“I hope somebody will do something, [that] there will be something in the entertainment realm, because I do think Saturday mornings are different,” Berman said. “… I hope something will emerge and we’ll continue to be a force in the entertainment space as well as we are in the information space.”

For producers looking to create the next Car Talk for public radio, Berman believes the program has to be “smart funny” and “have a positive core, it’s not just cynical,” he said. “Cynical humor is easier to do.”

Entertainment programming is something public radio “needs to keep working at,” Berman said. “And having had some success there, I hope we can maintain it.”

Changes for Car Talk are also in store behind the scenes. The program is leaving its offices of “Car Talk Plaza” in Cambridge, Mass., and will “move back in with Mom and Dad” at WBUR in Boston, where the show got its start in 1977, said Berman. Berman and Ray Magliozzi will stop taking a salary for their work.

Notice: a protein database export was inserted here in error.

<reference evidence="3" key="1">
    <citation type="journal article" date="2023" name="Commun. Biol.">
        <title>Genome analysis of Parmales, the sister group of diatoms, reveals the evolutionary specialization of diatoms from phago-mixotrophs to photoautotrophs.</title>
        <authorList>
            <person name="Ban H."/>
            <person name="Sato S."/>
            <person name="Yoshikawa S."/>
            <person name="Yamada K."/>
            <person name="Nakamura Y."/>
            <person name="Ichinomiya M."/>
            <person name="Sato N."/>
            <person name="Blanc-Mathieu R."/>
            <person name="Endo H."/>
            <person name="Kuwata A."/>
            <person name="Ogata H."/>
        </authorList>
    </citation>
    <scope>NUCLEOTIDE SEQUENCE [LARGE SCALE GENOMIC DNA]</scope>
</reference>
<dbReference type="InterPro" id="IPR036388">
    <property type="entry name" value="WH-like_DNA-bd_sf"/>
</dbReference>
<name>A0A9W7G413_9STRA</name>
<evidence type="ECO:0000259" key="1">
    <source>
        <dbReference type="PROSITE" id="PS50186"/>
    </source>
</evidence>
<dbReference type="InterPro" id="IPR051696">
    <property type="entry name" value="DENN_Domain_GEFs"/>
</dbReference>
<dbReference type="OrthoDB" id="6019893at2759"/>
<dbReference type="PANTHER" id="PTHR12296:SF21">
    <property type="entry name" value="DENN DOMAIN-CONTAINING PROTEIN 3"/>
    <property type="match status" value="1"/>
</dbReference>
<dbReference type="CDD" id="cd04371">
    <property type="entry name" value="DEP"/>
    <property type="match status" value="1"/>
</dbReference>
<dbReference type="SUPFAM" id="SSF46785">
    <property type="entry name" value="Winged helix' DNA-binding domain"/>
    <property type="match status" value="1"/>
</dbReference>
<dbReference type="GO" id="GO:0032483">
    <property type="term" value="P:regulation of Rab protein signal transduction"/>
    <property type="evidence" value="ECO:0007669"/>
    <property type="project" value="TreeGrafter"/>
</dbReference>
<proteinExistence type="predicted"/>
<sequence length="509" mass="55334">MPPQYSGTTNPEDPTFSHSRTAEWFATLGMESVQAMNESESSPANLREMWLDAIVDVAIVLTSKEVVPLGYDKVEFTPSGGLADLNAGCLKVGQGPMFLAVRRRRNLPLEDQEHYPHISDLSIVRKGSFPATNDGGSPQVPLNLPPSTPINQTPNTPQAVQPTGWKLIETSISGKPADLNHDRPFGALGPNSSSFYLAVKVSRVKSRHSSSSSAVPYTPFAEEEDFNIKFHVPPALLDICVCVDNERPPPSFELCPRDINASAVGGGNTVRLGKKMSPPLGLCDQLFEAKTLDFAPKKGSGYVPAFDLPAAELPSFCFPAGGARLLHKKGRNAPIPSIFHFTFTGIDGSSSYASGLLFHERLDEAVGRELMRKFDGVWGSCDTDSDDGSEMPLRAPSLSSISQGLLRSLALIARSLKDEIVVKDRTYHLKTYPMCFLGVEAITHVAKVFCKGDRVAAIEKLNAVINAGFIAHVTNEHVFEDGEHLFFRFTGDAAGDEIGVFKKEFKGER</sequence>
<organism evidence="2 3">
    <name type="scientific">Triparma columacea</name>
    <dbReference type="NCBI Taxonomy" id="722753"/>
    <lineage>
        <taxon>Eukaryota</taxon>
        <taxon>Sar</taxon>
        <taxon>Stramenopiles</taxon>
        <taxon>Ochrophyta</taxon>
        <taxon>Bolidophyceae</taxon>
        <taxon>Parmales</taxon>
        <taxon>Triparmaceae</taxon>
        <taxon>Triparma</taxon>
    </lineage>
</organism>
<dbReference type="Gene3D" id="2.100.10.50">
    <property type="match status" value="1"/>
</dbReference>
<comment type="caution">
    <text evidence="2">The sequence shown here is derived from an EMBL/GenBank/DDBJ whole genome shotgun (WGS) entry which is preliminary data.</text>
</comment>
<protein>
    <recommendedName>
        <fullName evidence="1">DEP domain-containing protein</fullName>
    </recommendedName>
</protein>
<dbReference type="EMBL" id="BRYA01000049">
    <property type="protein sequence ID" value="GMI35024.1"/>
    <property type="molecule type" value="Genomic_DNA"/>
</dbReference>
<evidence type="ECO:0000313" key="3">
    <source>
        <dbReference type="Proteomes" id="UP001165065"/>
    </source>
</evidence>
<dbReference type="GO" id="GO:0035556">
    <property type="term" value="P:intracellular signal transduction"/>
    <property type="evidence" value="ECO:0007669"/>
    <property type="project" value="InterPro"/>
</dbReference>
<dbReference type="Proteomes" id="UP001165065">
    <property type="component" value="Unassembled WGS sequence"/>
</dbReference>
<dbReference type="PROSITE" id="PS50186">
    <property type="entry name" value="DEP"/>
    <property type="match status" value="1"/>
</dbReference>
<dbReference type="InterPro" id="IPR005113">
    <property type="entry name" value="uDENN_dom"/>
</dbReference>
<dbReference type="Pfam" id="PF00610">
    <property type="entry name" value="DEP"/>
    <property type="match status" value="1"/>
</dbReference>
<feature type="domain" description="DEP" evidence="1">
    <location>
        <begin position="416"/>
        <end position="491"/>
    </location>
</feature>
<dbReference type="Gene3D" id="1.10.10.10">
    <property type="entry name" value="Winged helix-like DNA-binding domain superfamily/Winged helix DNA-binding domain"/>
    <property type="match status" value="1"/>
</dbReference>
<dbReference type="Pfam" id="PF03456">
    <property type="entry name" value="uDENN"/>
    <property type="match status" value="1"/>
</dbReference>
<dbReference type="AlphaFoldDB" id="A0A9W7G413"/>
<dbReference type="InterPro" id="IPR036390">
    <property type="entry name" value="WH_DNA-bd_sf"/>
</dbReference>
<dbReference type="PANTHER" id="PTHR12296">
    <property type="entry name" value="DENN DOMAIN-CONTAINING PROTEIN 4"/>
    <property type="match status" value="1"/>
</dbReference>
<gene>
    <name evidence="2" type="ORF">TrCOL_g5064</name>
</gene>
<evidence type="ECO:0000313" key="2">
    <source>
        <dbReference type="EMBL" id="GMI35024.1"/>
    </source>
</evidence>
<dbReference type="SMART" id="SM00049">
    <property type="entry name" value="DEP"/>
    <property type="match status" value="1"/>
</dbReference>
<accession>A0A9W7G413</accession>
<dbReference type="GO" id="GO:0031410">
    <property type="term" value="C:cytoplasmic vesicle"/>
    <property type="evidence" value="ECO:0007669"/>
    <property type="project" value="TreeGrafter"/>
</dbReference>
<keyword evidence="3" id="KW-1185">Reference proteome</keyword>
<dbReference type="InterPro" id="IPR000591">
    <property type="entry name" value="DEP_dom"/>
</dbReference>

Car Talk will continue production until “we can’t afford to do it,” Berman said. “Whenever that is. When the math doesn’t work.”

  • Brad Deltan

    No mention of “Ask Me Another”? It’s probably the most direct replacement for Car Talk available, given that it’s humorous and, logically, should pair with WWDTM as it’s also a quiz show recorded live in front of an audience.

  • Jerry LaMartina

    “Car Talk” is still the best program on radio, no matter how old it is, among some other excellent NPR and PRI programming.

  • billtmoretoo

    still love the show and i still learn things

  • chris doeller

    My station, in Baltimore simply removed car talk and shifted every other program one hour earlier.
    I have little doubt that no new program will replace car talk, if it does not fit the current list of banality.
    Millennial current events, like Dinner Party download, Bull’s Eye, or This American Life and its million spin offs.

    • MarkJeffries

      “TAL” has won eight Peabody Awards and many other major broadcasting and journalism awards. Is that “banality?”

      Why do you Boomers or older want public radio to die when you die? Why do you hate young people?